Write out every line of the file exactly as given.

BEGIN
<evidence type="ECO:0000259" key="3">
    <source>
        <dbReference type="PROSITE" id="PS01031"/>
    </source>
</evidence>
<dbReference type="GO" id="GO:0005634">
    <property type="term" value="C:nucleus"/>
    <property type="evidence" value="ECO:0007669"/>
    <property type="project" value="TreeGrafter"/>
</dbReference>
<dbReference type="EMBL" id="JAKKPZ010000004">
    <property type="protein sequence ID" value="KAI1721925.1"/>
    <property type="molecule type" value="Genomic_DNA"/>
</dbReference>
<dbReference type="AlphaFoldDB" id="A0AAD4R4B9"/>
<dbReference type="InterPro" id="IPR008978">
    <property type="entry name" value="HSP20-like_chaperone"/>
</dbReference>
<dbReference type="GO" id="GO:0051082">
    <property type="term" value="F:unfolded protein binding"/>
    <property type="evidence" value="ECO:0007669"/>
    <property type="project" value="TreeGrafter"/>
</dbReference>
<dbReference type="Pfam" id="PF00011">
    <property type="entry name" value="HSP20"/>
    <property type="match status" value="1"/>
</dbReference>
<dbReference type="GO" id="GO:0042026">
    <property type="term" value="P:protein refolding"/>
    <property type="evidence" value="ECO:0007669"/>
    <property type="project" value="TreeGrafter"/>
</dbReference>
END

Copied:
<evidence type="ECO:0000259" key="3">
    <source>
        <dbReference type="PROSITE" id="PS01031"/>
    </source>
</evidence>
<dbReference type="GO" id="GO:0005634">
    <property type="term" value="C:nucleus"/>
    <property type="evidence" value="ECO:0007669"/>
    <property type="project" value="TreeGrafter"/>
</dbReference>
<dbReference type="EMBL" id="JAKKPZ010000004">
    <property type="protein sequence ID" value="KAI1721925.1"/>
    <property type="molecule type" value="Genomic_DNA"/>
</dbReference>
<dbReference type="AlphaFoldDB" id="A0AAD4R4B9"/>
<dbReference type="InterPro" id="IPR008978">
    <property type="entry name" value="HSP20-like_chaperone"/>
</dbReference>
<dbReference type="GO" id="GO:0051082">
    <property type="term" value="F:unfolded protein binding"/>
    <property type="evidence" value="ECO:0007669"/>
    <property type="project" value="TreeGrafter"/>
</dbReference>
<dbReference type="Pfam" id="PF00011">
    <property type="entry name" value="HSP20"/>
    <property type="match status" value="1"/>
</dbReference>
<dbReference type="GO" id="GO:0042026">
    <property type="term" value="P:protein refolding"/>
    <property type="evidence" value="ECO:0007669"/>
    <property type="project" value="TreeGrafter"/>
</dbReference>